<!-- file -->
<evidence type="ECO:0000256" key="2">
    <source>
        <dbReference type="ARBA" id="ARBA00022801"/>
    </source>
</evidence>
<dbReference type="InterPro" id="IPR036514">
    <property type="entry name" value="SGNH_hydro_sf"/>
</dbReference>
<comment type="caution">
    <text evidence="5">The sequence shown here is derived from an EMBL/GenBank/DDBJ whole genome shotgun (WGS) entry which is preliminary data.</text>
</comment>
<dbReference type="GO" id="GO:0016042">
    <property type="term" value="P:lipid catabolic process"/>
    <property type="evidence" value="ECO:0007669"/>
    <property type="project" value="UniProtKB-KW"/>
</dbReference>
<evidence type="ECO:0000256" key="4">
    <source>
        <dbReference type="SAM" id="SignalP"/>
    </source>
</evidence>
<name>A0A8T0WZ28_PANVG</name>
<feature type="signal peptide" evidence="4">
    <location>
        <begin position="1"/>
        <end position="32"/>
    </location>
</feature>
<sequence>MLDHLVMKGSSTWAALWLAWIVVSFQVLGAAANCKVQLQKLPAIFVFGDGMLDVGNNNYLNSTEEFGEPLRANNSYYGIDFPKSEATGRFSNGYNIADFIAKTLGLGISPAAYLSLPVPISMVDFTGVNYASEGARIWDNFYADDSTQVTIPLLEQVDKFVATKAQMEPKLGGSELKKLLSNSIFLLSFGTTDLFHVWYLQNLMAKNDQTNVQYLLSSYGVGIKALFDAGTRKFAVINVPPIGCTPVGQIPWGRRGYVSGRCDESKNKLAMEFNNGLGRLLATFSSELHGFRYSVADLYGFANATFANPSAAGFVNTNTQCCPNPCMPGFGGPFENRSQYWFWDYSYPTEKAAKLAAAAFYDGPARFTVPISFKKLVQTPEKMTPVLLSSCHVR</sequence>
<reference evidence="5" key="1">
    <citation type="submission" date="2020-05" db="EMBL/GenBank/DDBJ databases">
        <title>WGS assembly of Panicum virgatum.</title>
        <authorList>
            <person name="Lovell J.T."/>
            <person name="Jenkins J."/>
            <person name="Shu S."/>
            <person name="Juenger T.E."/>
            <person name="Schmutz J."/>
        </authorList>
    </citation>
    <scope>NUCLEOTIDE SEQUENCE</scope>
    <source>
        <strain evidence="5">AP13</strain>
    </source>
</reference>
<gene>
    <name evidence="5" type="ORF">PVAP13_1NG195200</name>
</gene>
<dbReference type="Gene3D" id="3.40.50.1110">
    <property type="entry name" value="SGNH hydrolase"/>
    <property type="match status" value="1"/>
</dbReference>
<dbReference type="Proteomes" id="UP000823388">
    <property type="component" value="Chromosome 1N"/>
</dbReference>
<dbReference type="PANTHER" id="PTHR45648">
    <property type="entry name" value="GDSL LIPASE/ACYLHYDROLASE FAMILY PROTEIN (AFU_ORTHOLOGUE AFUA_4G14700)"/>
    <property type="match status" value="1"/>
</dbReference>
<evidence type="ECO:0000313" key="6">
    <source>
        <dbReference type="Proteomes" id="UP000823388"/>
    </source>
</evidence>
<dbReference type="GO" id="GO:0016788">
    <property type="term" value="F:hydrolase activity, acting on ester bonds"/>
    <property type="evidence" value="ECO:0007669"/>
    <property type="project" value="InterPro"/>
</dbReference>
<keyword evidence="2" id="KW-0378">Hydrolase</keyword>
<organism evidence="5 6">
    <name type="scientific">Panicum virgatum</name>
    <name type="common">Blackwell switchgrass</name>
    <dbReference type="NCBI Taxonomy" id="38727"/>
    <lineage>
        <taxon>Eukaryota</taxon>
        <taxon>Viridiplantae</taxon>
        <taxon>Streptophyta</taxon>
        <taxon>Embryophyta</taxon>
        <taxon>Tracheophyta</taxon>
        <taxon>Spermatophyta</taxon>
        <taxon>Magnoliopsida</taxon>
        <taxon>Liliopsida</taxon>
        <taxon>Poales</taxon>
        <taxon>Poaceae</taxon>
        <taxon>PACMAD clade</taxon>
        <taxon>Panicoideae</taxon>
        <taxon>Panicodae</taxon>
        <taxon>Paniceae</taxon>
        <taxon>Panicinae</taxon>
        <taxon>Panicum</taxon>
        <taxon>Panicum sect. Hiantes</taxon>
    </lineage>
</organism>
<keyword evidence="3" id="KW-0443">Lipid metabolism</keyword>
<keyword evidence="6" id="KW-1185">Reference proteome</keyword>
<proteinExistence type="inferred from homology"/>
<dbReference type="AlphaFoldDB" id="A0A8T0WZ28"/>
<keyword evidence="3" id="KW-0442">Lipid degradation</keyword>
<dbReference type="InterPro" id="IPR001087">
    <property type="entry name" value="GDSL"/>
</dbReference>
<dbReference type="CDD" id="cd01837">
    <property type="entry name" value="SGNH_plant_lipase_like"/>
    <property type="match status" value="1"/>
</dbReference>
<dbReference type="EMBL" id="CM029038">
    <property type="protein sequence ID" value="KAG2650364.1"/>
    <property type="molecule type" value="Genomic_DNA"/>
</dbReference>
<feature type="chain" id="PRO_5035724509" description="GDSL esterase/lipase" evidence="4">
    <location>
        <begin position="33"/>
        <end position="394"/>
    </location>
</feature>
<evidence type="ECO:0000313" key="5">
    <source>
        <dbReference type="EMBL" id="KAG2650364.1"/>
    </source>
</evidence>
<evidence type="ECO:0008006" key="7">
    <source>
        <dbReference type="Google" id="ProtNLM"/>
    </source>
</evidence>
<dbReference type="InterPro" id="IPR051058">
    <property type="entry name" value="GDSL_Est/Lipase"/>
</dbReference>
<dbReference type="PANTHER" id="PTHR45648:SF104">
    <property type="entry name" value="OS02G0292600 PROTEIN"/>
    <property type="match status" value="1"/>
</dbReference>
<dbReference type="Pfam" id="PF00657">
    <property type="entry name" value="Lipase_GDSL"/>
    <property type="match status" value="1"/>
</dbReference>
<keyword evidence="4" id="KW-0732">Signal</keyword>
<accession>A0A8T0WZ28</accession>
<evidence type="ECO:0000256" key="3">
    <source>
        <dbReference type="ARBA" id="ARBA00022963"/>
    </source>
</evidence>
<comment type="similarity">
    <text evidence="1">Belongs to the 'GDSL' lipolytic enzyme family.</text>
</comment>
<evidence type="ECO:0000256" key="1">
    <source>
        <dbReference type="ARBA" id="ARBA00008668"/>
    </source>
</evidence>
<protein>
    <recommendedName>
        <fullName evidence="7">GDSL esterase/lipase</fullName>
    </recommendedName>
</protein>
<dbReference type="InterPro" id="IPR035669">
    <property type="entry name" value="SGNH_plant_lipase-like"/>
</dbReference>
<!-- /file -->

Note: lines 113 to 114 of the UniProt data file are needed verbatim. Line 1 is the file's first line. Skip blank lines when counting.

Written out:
        <begin position="33"/>
        <end position="394"/>